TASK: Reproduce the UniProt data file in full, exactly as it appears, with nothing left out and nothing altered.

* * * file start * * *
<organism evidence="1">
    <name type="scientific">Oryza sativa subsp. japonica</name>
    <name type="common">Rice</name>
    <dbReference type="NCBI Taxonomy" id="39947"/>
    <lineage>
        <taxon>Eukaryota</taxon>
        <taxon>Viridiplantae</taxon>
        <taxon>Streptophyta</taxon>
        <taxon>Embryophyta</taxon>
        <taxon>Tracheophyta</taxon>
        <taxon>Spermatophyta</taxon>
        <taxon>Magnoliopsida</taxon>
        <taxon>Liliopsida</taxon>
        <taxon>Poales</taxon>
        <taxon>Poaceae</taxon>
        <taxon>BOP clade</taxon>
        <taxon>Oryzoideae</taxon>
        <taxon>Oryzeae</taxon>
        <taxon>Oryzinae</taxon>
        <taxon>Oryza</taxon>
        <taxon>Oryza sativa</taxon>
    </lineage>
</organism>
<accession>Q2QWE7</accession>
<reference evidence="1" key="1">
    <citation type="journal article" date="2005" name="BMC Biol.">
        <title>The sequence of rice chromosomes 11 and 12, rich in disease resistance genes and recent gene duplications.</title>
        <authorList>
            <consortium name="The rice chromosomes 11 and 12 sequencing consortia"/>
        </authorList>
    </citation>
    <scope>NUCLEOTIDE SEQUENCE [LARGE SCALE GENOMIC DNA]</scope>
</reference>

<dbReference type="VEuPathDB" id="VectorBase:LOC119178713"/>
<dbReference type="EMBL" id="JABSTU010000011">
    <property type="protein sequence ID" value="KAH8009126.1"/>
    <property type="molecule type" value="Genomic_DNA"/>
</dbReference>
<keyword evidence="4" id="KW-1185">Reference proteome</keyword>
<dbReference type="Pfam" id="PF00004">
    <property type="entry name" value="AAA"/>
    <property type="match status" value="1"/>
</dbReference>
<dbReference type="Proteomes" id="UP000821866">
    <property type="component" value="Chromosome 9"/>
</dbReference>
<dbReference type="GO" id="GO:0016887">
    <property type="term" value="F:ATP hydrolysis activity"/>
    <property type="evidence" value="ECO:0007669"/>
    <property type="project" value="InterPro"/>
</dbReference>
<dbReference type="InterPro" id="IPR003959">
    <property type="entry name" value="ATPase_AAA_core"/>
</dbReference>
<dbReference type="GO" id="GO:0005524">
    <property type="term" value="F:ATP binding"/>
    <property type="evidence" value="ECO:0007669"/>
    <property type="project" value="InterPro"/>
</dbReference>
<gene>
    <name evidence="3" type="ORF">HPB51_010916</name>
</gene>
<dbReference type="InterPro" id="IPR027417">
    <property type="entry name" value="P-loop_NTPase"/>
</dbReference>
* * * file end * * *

<organism evidence="1">
    <name type="scientific">Oryza sativa subsp. japonica</name>
    <name type="common">Rice</name>
    <dbReference type="NCBI Taxonomy" id="39947"/>
    <lineage>
        <taxon>Eukaryota</taxon>
        <taxon>Viridiplantae</taxon>
        <taxon>Streptophyta</taxon>
        <taxon>Embryophyta</taxon>
        <taxon>Tracheophyta</taxon>
        <taxon>Spermatophyta</taxon>
        <taxon>Magnoliopsida</taxon>
        <taxon>Liliopsida</taxon>
        <taxon>Poales</taxon>
        <taxon>Poaceae</taxon>
        <taxon>BOP clade</taxon>
        <taxon>Oryzoideae</taxon>
        <taxon>Oryzeae</taxon>
        <taxon>Oryzinae</taxon>
        <taxon>Oryza</taxon>
        <taxon>Oryza sativa</taxon>
    </lineage>
</organism>
<accession>Q2QWE7</accession>
<reference evidence="1" key="1">
    <citation type="journal article" date="2005" name="BMC Biol.">
        <title>The sequence of rice chromosomes 11 and 12, rich in disease resistance genes and recent gene duplications.</title>
        <authorList>
            <consortium name="The rice chromosomes 11 and 12 sequencing consortia"/>
        </authorList>
    </citation>
    <scope>NUCLEOTIDE SEQUENCE [LARGE SCALE GENOMIC DNA]</scope>
</reference>

<dbReference type="VEuPathDB" id="VectorBase:LOC119178713"/>
<dbReference type="EMBL" id="JABSTU010000011">
    <property type="protein sequence ID" value="KAH8009126.1"/>
    <property type="molecule type" value="Genomic_DNA"/>
</dbReference>
<keyword evidence="4" id="KW-1185">Reference proteome</keyword>
<dbReference type="Pfam" id="PF00004">
    <property type="entry name" value="AAA"/>
    <property type="match status" value="1"/>
</dbReference>
<dbReference type="Proteomes" id="UP000821866">
    <property type="component" value="Chromosome 9"/>
</dbReference>
<dbReference type="GO" id="GO:0016887">
    <property type="term" value="F:ATP hydrolysis activity"/>
    <property type="evidence" value="ECO:0007669"/>
    <property type="project" value="InterPro"/>
</dbReference>
<dbReference type="InterPro" id="IPR003959">
    <property type="entry name" value="ATPase_AAA_core"/>
</dbReference>
<dbReference type="GO" id="GO:0005524">
    <property type="term" value="F:ATP binding"/>
    <property type="evidence" value="ECO:0007669"/>
    <property type="project" value="InterPro"/>
</dbReference>
<gene>
    <name evidence="3" type="ORF">HPB51_010916</name>
</gene>
<dbReference type="InterPro" id="IPR027417">
    <property type="entry name" value="P-loop_NTPase"/>
</dbReference>